2016 Toyota Tacoma - The Car Connection

   
Data Provided By

The Car Connection Expert Rating Breakdown



The Car Connection Expert Review


Bengt Halvorson

Bengt Halvorson

Deputy Editor


  • Likes
  • Reputation for toughness and longevity
  • Rich, thoughtful set of off-road tools
  • Improved ride and cabin quiet
  • Better mpg
  • Dislikes
  • Seating position
  • Tight head room
  • Pricier than comparable trucks

The 2016 Toyota Tacoma steps up its act in all the ways that attracted current Tacoma owners to their trucks, but few that will pull in a new guard.


The Toyota Tacoma has some of the most rabid loyalists of all the mid-size trucks. They bought more than 180,000 copies last year, twice as many as its nearest competitor. And there’s such a strong following among older Tacomas that they maintain their resale value better than any other truck.

While we’re betting the Chevy Colorado and GMC Canyon and their soon-available turbodiesel engine will chip into those numbers a bit, Toyota’s response is solid—yet also solidly predictable, and a bit conservative when it comes down to it.

The 2016 Toyota Tacoma isn’t a clean-sheet redesign, but it delivers exactly what those dedicated enthusiasts want. The new Tacoma gets a new cabin structure, new powertrains, a tuned suspension, and an improved feature set—plus cabin improvements that make these trucks significantly quieter inside.

What Toyota hasn’t messed with is the Tacoma’s size and configuration; that’s all essentially the same as last year. While styling on the outside really hasn’t changed much in profile, the hoodline has been propped upward slightly, and the somewhat more assertive, hex-pattern grille looks essentially subbed in from the larger Tundra lineup. Toyota’s smoothed over the previous asymmetrical wheelwell lips but in back given it more of an industrial-chic look with some creasing and the Tacoma name stamped in. Inside, the cabin’s far more detail-oriented, and it has a more horizontal layout, with bezels and finishes that no longer look completely bargain-basement.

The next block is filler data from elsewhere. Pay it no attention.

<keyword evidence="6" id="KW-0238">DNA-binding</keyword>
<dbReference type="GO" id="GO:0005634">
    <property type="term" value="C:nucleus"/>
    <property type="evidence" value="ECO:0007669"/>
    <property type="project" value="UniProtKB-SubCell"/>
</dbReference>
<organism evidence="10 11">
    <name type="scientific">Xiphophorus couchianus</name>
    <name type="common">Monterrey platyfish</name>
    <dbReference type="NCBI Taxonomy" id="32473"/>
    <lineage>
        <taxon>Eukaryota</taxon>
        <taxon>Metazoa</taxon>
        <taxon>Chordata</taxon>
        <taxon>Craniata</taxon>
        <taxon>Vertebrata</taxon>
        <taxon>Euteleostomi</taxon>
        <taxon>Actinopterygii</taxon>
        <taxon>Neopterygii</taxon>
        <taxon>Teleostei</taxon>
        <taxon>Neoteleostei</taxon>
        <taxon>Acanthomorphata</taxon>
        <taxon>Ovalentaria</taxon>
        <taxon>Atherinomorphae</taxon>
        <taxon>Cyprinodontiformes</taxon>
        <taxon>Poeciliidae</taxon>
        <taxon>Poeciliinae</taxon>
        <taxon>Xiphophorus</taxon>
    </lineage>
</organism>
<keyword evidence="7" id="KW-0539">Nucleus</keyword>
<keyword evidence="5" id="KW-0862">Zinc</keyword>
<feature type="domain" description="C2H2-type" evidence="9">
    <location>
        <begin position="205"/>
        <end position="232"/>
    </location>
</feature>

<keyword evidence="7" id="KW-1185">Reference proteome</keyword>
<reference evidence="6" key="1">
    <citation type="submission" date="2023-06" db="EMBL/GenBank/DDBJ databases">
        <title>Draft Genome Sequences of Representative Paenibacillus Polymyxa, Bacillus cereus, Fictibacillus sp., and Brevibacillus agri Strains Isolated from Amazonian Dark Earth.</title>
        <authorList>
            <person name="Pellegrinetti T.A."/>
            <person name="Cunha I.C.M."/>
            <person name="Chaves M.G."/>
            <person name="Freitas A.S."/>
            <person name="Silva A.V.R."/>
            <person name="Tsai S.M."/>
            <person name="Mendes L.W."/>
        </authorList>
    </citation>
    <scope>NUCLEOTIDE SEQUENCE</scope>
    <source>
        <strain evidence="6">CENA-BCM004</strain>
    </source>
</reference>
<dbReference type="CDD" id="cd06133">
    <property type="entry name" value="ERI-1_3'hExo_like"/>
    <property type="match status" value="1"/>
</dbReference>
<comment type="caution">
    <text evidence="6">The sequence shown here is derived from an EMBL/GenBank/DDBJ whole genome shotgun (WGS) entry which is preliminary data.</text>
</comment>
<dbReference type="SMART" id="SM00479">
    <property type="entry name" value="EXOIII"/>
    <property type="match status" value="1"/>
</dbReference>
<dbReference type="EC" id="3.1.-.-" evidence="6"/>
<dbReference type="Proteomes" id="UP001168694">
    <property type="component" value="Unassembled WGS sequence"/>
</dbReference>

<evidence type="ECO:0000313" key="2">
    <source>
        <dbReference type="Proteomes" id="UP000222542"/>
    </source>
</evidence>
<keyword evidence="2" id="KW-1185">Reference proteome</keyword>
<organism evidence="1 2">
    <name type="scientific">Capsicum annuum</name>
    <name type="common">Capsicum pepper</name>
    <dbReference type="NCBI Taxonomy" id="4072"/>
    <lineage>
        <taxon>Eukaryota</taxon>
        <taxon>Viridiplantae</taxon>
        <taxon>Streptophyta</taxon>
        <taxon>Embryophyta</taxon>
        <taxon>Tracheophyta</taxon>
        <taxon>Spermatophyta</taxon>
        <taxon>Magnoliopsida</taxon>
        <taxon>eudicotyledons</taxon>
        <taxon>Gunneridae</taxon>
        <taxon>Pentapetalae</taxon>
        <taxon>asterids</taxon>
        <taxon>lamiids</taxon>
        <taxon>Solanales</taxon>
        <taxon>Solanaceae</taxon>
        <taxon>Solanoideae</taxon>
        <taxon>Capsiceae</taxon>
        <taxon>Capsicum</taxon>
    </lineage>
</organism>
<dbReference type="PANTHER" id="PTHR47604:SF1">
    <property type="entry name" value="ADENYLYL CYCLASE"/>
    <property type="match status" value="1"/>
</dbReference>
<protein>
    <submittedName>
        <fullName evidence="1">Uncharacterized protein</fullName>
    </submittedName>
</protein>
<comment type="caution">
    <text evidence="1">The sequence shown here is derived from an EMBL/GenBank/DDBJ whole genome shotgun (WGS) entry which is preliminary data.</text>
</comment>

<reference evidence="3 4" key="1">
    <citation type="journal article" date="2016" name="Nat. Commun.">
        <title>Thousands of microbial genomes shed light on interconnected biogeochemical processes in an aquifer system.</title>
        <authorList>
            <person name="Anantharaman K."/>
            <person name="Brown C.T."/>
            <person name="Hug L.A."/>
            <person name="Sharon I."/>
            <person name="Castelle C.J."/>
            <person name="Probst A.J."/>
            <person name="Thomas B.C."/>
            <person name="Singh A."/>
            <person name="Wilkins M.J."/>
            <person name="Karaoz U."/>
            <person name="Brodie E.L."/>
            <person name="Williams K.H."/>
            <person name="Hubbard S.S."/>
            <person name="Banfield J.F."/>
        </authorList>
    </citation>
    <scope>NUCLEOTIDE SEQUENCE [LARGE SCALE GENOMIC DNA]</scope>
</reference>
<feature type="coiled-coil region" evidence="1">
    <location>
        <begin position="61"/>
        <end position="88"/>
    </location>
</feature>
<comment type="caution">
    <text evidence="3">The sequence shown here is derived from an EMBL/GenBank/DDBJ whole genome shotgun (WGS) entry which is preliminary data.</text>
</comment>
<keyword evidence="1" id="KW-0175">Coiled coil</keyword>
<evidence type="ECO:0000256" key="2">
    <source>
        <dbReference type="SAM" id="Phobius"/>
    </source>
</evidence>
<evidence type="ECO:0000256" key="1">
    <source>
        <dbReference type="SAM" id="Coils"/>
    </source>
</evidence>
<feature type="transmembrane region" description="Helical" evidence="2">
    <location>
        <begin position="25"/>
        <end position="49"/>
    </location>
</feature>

As before, the Tacoma comes in Short Bed and Long Bed versions (roughly 5 and 6 feet), with Double Cab and Access Cab styles. Double Cab models pack in a full-size back seat and space for up to five, while Access Cabs have small fold-out seats that are probably more useful as cargo space. The standard cab versions of the Tacoma aren’t coming back.

What has changed is what’s under the hood; and while the 3.5-liter direct-injection V-6 is smaller than last year’s 4.0-liter, it makes 278 horsepower (42 more versus the previous V-6) and 265 pound-feet of torque. That’s a very slight bump down in torque, but this new engine boasts noticeably better passing power and smoothness. With V-6 models you get to choose between a 6-speed manual and a new 6-speed automatic transmission. The automatic is probably our preference here, as its upshifts and downshifts are now nicely damped, with well-spaced gears and quick shifts.

There’s still a base 4-cylinder version of the Tacoma, with a 2.7-liter inline-4 making 159 hp and 180 lb-ft of torque, and paired to automatic or manual 5-speed transmissions. It’s likely that, as with the Tacoma’s predecessor, you should steer away from these models unless you aren’t hauling much of a load or wishing for high-speed passing power. There isn’t much of an incentive mileage-wise either, now that Toyota’s boosted V-6 numbers to as high as 19 mpg city, 24 highway.